I still don't understand why there is so much mindless bitching about the Yanks spending money while a scumbag like Jeffrey Loria isn't derided at every turn.

The past couple of years the Marlins are guaranteed to make a profit even for the season begins because of the luxury tax revenues and keeping their payroll at an absurdly low level.

To top it off, this supposed great philanthropist threatened, cajoled, and gave money to certain politicians to grease the wheels for a $500M retractable roof stadium from Dade County and the state of Florida. Who benefits from this - really only Loria when he resells the team and likely makes a 6-7x return on his initial investment.

That folks is what is wrong with baseball.

****NEPP: C'mon, the DC metro isn't exactly the Broad Street subway -- or the New York subway, either. When I lived there I took it out to suburban Virginia and back, even late at night, with no problems. ****

I never had any issues on it during work hours but there were some quite disreputable folks hanging out anytime after 9pm...especially once you get away from the more touristy stations. Going all the way home from the Navy Yard station to Fairfax is quite the hike though.

I think the T in boston is the best mass transit system I've ever been on in the U.S. The Underground in London is the best I've ever seen in the world though...though the Paris Metro is pretty good too.

When I lived in the northern Philly suburbs we used to regularly take the R5 down to Fern Rock and jump on the subway to S. Philly. The only time that really sucked was if we missed the connecting train at Fern Rock and had to wait on the platform for 30 min at 11pm at night..not fun. Though if you drive to Fern Rock and just get on there, that works pretty well too...if you're willing to leave your car at Fern Rock for that long.

I agree that they should cann Bowden if they want to be successful.

****Guess you can cite Camden Yards and maybe Coors Field as two examples where the stadium did help to revitalize an ecnomically-distressed area but those are the only two that come to mind for me. ****

Part of that is the absolute TON of money that was put into the rest of the inner harbor in baltimore though. Camden Yards and the Ravens stadium was the coup de gras of that revitalization.

Oh and I agree completely that Jeffrey Loria is one of the biggest scumbags in the game..."Hey, you drove one franchise into the ground? Here, have another one.".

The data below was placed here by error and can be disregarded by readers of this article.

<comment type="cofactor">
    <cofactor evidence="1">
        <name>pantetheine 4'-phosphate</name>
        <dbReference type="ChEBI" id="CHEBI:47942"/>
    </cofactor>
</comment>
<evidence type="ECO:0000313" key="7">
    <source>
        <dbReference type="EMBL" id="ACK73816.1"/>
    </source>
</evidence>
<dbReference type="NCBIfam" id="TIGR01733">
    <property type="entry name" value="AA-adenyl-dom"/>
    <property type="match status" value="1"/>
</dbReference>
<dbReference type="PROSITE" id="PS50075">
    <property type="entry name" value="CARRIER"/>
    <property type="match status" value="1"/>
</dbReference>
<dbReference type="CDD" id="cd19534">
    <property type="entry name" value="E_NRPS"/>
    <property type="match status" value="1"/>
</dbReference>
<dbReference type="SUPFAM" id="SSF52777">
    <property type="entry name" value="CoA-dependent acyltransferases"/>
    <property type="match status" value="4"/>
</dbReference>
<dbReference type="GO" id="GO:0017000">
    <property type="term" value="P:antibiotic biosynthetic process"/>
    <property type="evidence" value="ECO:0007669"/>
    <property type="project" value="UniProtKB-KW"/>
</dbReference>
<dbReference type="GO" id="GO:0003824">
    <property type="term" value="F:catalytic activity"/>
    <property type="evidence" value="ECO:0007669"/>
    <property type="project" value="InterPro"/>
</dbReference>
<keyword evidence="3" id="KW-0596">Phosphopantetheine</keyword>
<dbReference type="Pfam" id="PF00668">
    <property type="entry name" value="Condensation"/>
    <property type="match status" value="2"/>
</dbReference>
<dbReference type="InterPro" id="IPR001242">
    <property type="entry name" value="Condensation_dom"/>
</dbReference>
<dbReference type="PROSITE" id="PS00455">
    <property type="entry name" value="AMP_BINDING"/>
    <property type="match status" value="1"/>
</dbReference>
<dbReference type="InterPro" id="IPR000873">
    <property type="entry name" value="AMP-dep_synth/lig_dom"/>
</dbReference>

Tim in DC. I was in DC while it was being built. This is why I qualified in saying that "Washington" built it and supplied the link. Obviously if the owner himself invested most of the money in the stadium his disincentives to leave would be even greater but having a brand new one funded probably is sufficient to keep the team around for awhile. A publicly funded stadium of this sort is the reason many teams leave their current cities.

In any case, the Nats doom talk is premature.

Sophist - The only reason I think the Lerners won't sell in the next 2-3 years is that the economy is going to be in the crapper for at least the next 12-18 months and capital need to fund this type of sell is going to be tough to arrange.

>That folks is what is wrong with baseball.

The money has always been the driving factor. Always, and forever.

The old saying goes: "This game is so damn good that even THEY (management) can't eff it up".

NEPP: Herndon? I live in Rosslyn work on Cap Hill and I have a hard enough time wanting to travel a few blks (from work) to a game. No shot in hell i'd consider going out to the Dulles area. Baltimore's almost as close.

Don't deride the NYC Subway system. It's not pretty, but it's pretty comprehensive. The sheer number of places you can get with relative ease, the single fare pricing, and the amazingly diverse demographics of ridership make it an astounding acheivement.

Despite the rats on the tracks.

Anyone got a guess on what Hamels will ask in arb today?

I've heard that Kazmir's deal will provide a guide to Hamels' arb process.

Kazmir (from Cot's):

3 yrs/$28.5M
09: $6M
10: $8M
11: $12M
12: $13.5M (club option)

In Kazmir's first arb-eligible year, he resigned to avoid: $3.785M.

But doesn't the team give a figure first and the player (through his agent) give a counter-offer dependent on that figure? I don't have the procedure in front of me.

I think it's premature to gauge the potential interest in DC baseball by the current attendance and TV figures. The team is an alien presence and a star-less punching bag. Its advertising resorts to showcasing Austin Kearns. It may be that there's no real appetite for baseball, a la Montreal, the game being perhaps too sophisticated for the typical philistine DCian, but it really is too soon to tell.

As for the DC metro, even I would admit that it's probably the finest system on the east coast--not a drag but a boon to the franchise. All things considered, it represents a more efficient mode of transportation to a game than a highway system leading out to a hypothetical suburban ball park. If the team contended, fans would use it.

The Marlins' biggest problems last year were relief and defense. With the trades they made early this winter, I expect their bullpen will be much better. We'll have to see about their defense, but I expect at least modest improvement. I don't think they can quite hang with the Mets and Phillies, but they seem like an 80-85 win team to me at least. That's a really, really good front office.

The comments to this entry are closed.

EST. 2005

Top Stories


Rotoworld News

Follow on Twitter

Follow on Facebook

Contact Weitzel